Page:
Updated: April 15, 2021 5:12:20 am
Dismissing an appeal by the National Investigation Agency (NIA), the Gauhati High Court upheld a special NIA court order that had in October granted bail to activist Akhil Gogoi in connection to his alleged role in the 2019 Citizenship (Amendment) Act (CAA) violence in Assam. The court ruled that while even provocative speech may come under the ambit of the Unlawful Activities (Prevention) Act (UAPA), it is only punishable if it is done with the intention of a “terrorist act” aimed at disturbing the country’s “unity, integrity, security and sovereignty.”
It said that there was no ground to hold Gogoi “prima facie guilty of committing a terrorist act.”
While this clears Gogoi in one NIA case (based on a case (289/2019) registered at the Chabua police station in Dibrugarh district), the activist is still in jail under another UAPA case being investigated by the central agency.
Upholding the NIA special court order in connection to the Chabua case on April 9, a bench comprising Justice Suman Shyam and Mir Alfaz Ali observed: “The dominant intention of the wrong doer must be to commit a ‘terrorist act’ coming within the ambit of section 15(1) of the Act. In other words, unless the act complained of strictly comes within the letter and spirit of section 2(1)(o) read with section 15(1) of the Act, the provisions of the Act of 1967 would not be applicable. What ,therefore, follows is that unlawful act of any other nature, including acts arson and violence aimed at creating civil disturbance and law and order problems, which may be punishable under the ordinary law , would not come within the purview of section 15(1) of the Act of 1976 unless it is committed with the requisite intention.” the order stated.
It added: “…an unlawful activity under section 2(1)(o) of the Act of 1967 could even be spoken words including a provocative speeches but in order to constitute an offence under the Act of 1967 the same must be done with the intention to cause death of , or injuries to any person or persons, or to cause loss of or damage to or destruction of any property aimed at disturbing the unity, integrity, security and sovereignty of the country.”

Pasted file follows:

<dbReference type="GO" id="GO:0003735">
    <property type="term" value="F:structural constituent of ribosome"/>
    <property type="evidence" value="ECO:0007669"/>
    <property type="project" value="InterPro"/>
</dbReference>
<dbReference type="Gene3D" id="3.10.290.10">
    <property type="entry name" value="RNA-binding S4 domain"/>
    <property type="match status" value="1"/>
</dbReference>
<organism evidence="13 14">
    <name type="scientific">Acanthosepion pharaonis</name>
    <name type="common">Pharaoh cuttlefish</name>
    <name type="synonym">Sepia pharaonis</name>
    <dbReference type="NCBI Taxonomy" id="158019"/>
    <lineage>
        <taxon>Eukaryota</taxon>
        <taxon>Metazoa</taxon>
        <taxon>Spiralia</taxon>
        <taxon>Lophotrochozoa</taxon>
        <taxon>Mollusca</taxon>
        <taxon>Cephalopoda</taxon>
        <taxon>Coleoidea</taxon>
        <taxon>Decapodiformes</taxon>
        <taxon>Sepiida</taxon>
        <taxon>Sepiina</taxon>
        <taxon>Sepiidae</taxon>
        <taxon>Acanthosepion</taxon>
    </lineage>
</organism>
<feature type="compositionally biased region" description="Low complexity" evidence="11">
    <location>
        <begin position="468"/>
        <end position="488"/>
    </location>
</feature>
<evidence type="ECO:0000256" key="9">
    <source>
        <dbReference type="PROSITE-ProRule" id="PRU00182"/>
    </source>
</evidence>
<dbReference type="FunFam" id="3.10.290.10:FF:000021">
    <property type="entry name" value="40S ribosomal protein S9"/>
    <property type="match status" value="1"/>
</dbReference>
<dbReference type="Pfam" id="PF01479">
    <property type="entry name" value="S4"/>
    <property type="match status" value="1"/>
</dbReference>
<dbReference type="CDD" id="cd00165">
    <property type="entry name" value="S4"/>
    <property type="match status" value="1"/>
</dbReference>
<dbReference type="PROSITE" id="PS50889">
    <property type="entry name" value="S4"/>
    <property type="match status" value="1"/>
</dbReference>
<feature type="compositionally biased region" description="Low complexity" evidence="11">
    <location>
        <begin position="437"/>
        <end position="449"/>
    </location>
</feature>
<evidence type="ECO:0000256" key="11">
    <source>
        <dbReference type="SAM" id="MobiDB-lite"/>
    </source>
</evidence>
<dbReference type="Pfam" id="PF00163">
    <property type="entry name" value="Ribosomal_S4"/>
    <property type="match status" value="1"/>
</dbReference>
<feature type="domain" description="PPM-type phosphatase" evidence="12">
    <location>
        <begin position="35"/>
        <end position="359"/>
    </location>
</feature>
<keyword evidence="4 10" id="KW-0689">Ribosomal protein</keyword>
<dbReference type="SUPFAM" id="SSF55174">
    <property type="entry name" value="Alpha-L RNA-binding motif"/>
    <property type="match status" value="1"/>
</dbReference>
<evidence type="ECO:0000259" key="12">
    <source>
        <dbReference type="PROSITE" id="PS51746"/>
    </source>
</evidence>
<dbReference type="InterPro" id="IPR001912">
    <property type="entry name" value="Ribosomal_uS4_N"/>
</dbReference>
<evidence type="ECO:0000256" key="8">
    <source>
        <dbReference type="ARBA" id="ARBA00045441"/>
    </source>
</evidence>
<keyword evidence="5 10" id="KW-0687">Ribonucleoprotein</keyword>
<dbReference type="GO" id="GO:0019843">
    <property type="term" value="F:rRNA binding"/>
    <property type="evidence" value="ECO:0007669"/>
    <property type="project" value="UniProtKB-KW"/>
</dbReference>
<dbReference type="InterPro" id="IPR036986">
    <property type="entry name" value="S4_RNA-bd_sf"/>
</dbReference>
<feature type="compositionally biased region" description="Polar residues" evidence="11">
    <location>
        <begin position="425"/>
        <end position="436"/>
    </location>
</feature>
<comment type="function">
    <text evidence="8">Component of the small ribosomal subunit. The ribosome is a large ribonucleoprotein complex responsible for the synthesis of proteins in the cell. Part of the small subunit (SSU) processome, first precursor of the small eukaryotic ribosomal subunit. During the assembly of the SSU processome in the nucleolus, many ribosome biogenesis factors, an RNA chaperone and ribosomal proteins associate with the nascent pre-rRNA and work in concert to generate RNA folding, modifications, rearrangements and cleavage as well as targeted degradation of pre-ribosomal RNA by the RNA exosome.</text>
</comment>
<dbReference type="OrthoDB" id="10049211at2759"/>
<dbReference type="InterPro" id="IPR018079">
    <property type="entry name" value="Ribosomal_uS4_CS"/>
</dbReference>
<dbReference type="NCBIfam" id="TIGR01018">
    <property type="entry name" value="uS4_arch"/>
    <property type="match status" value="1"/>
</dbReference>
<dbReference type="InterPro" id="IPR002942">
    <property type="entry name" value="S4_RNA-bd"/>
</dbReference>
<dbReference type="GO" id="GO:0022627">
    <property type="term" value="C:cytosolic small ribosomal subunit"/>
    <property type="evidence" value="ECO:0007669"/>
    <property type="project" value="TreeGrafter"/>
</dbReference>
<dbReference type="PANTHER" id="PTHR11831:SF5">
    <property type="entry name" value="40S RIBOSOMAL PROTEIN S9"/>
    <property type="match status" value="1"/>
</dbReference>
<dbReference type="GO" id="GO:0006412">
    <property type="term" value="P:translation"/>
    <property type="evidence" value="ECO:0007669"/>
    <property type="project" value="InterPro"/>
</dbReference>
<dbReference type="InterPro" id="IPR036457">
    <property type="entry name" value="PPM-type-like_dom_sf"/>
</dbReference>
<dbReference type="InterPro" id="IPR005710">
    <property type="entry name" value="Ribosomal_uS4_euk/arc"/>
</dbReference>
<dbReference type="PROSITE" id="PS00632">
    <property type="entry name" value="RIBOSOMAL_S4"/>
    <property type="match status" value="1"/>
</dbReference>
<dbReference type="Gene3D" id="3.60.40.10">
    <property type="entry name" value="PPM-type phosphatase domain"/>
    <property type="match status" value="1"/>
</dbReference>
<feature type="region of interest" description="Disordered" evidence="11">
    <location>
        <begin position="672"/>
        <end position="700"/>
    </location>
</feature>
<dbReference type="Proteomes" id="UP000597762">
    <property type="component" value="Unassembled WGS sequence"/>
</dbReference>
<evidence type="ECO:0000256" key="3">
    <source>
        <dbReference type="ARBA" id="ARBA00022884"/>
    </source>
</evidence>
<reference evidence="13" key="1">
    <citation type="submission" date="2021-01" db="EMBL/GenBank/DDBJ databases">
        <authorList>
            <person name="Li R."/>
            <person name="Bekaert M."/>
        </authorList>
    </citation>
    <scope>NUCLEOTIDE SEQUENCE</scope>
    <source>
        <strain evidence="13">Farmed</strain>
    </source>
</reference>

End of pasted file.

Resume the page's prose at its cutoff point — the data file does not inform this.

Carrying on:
The allegations against Gogoi in Chabua said that he had led a crowd of about 600 people, which caused “economic blockade”, “pelting of stones” and murder of a “police personnel on duty.” Gogoi’s advocate Santanu Borthakur said that the case, which was filed at the Chabua police station, was later taken over by the NIA.
The bench held that while the speech may have been responsible for the violence but “as such, it was held that there was no reasonable ground for holding that the accused respondent (A-1) was prima facie guilty of committing a terrorist act within the meaning of Section 15 of the Act of 1967 which is punishable under Section 16 of the said Act and accordingly, allowed the respondent to go on bail.”
The other NIA case, filed under the Chandmari Police Station that has booked Gogoi under various charges including Sections 120B, 124A, 153B IPC and Sections 18 and 39 of the UA(P) Act, remains, Borthakur said. “The bail plea was rejected by the Gauhati High Court in January and later, by the Supreme Court in February,” he added.
Gogoi was first arrested on December 12, 2020 in Jorhat following an anti-CAA rally. His case was shifted to the NIA two days later and he was booked on charges of sedition and under provisions of the UAP(A) for allegedly being an overground worker of the banned CPI (Maoist).
Several cases were filed against Gogoi across police stations in Assam following the violence— out of which two (Chandmari and Chabua) were taken over by the NIA. Borthakur added that Gogoi had got bail in nine cases including three in Chabua; one each in Sibsagar, Dibrugarh, Gaurisagar, Teok, Jorhat and the recent NIA one which was upheld by the Gauhati HC.
Gogoi contested from the Sibsagar seat in the recently-concluded Assam Assembly elections while in jail. He had floated a new political party, Raijor Dal, late last year.
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